Who Was The First Assassin In Assassin’s Creed?

The Assassin’s Creed series started way back in 2007, and has shown no signs of slowing yet, with a new release almost every year since then. At that point, you’d think there wouldn’t be much left to answer in terms of lore, but that series sure never stops introducing new things.


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Take the actual Assassins for instance. In Assassin’s Creed 2, the origins of the Assassins might have been a clear-cut answer based on the statues of Monteriggioni, but many games since then have introduced layers that make that answer a bit more complicated than you might expect. Let’s dive in.


Who Founded The Assassin Brotherhood?

Firing a bow from horseback in Assassin's Creed Origins

With the games being called ‘Assassin’s Creed’, it can be fair to assume that creed is pretty central. Not so much. For the actual Assassin’s Brotherhood, that holds true. But the actual assassins doing the work of the Brotherhood are actually much older than that.

The Assassin’s Brotherhood as we know it was based on the real-life Assassins that existed at Alamut, where the original Brotherhood is based. However, as Assassin’s Creed Origins shows us, Bayek of Siwa, alongside his wife Aya, founded the Hidden Ones in Egypt as a means to battle the Order of the Ancients, as well as any other evils that seek to limit humanity’s freedom. The Hidden Ones serve as the precursor to the Assassin’s Brotherhood as we see it in later games.

Aya is of particular note, as she takes the name of Amunet as a Hidden One, one of the many famed Assassins shown in Monteriggioni.

From there, it spread slowly, being formally turned into the Assassin’s Brotherhood as we know it by Hassan-i Sabbāh in the 11th century, a figure who has notably never been present in the games.

Altair later became the leader of the Levant Brotherhood and made an active effort to connect the various sects in an organised global operation. This makes him a key figure in its international spread, though he could hardly be called the first.

In that regard, Bayek and Aya could be seen as the first Assassins, in that they formally created the order and set its principles in place. However, Hassan is the one who formally established the more modern order.

Who First Used The Hidden Blade?

Kassandra and Darius from Assassin's Creed Odyssey Legacy Of The First Blade DLC

The iconic tool of the series, the Hidden Blade, has been with the series from the very beginning and has been absent in only a bare few entries for players. The most notable absence is in Assassin’s Creed Odyssey, though this is also where we get to see the first-ever wielder of the Hidden Blade.

This tool became emblematic of the Assassins and their goals, and was even shown with its first user in Assassin’s Creed 2. Darius of Persia first used the blade to assassinate King Xerxes, who had become a follower of the Order of the Ancients.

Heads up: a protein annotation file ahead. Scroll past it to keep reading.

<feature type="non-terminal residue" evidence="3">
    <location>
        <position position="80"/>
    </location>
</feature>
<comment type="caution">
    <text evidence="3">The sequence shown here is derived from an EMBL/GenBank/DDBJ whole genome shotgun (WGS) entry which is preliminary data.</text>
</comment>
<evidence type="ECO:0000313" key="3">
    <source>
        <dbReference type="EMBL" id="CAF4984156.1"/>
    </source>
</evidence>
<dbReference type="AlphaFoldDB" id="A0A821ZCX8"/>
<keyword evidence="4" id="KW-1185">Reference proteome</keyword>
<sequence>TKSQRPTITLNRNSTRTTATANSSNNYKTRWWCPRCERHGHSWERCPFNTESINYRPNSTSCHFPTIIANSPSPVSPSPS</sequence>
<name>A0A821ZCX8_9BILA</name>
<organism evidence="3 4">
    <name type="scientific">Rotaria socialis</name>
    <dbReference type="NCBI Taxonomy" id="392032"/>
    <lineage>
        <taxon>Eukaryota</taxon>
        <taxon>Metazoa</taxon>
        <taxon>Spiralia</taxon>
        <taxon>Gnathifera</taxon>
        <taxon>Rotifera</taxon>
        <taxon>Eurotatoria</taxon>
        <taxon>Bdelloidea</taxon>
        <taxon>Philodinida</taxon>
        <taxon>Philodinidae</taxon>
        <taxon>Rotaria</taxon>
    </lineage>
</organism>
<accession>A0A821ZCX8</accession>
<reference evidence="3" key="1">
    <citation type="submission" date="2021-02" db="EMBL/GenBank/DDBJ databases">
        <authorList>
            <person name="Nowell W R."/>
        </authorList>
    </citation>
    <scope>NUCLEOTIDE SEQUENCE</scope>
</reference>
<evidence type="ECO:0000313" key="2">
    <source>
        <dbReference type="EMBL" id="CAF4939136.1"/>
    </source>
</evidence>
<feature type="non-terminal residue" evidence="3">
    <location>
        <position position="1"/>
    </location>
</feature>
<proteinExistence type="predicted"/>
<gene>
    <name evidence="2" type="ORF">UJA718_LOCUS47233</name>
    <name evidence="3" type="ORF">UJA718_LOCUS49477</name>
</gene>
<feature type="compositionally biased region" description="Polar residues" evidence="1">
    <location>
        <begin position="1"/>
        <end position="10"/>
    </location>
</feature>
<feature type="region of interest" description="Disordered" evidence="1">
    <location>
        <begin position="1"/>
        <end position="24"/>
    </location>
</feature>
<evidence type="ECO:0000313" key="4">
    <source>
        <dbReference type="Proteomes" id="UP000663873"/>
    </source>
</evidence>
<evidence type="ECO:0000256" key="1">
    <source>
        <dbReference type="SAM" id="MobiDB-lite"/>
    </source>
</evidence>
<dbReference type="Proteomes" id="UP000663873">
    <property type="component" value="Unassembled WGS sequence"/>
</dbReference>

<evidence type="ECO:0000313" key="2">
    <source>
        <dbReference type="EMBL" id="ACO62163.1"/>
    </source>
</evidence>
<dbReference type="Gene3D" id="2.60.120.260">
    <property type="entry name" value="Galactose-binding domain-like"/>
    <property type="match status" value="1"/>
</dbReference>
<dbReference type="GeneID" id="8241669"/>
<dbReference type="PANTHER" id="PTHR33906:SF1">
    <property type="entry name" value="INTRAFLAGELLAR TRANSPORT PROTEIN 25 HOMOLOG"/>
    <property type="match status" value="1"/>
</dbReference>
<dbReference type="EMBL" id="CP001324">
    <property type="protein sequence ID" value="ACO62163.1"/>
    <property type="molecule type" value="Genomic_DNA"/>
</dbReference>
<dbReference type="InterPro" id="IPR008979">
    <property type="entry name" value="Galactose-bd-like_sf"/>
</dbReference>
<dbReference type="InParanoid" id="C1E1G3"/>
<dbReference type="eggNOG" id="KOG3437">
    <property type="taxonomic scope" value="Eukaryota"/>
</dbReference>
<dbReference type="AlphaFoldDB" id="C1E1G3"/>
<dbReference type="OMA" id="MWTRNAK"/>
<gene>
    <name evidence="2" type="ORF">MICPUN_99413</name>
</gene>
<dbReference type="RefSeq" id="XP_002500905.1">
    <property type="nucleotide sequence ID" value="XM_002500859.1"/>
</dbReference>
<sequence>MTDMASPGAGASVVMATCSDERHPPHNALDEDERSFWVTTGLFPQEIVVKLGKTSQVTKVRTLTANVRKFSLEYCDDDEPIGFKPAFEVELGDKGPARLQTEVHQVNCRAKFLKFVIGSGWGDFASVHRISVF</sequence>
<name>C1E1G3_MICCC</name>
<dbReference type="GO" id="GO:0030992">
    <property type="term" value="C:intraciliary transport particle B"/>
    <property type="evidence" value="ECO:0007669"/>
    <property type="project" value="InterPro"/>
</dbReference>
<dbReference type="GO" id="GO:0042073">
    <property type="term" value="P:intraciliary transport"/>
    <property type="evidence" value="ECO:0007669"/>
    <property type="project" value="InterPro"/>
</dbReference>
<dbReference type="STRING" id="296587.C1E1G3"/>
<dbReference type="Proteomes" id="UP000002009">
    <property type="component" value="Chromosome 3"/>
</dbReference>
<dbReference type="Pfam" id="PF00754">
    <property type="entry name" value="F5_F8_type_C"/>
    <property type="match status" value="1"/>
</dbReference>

His goals aligned with much of what the Brotherhood represented, though that very order would not come into existence for hundreds of years.

The Order of the Ancients, in a similar role as the Hidden Ones to the Assassin Brotherhood, are the predecessors of the Templar Order.

Darius’ Hidden Blade is passed along over the centuries, eventually ending up in the hands of Bayek of Siwa. In many ways, this can symbolise Darius’ own intentions aligning with those of the Hidden Ones that Bayek and Aya later found.

Though Darius was by no means part of a shared Brotherhood, nor followed anything but a personal creed, he can clearly be evidenced retroactively as the first notable person in recorded history to be acting upon the beliefs that founded the Assassins’ Brotherhood.

Who Was The First Assassin?

A cut scene in Assassin's Creed featuring Isu holograms conversing in a golden light-filled area.

This is where it gets a tad more complicated. In obvious terms, Bayek and Aya are the first true Assassins, as they founded the Hidden Ones and established its creed.

Darius, even centuries prior, was a follower of those beliefs, and his Hidden Blade became the tool that allowed so much of the Brotherhood to flourish in the years to come. It’s more symbolic, but still a point worth considering.

The reason this is complicated is because of the First Civilization. As the series goes on, it hazards the bizarre thought process – what if Adam and Eve were the first Assassins?

As the lore goes, the First Civilization, known as the Isu, created Humans as slaves, and Adam and Eve were the first to rebel against this, eventually causing the collapse of Isu society.

These Humans, however, possessed special blood that culminates in what is commonly known as Eagle Vision in the games. For many people, including Leonidas of Sparta, the protection of this bloodline was tantamount to Humanity’s freedom, and allowed many of the early Assassins to succeed, whether they knew it or not.

So if you’re looking for a more meta examination and an earlier name than Bayek, Aya, or Darius, one that sets the route of all things in motion (a fair point, considering how much of the series is based in prophecy and visions of the past and future), then Adam and Eve rebelling against their creators comes as a fine answer too.

There’s no catch-all result here, but the answer to however you mean the question should fall under one of these individuals.

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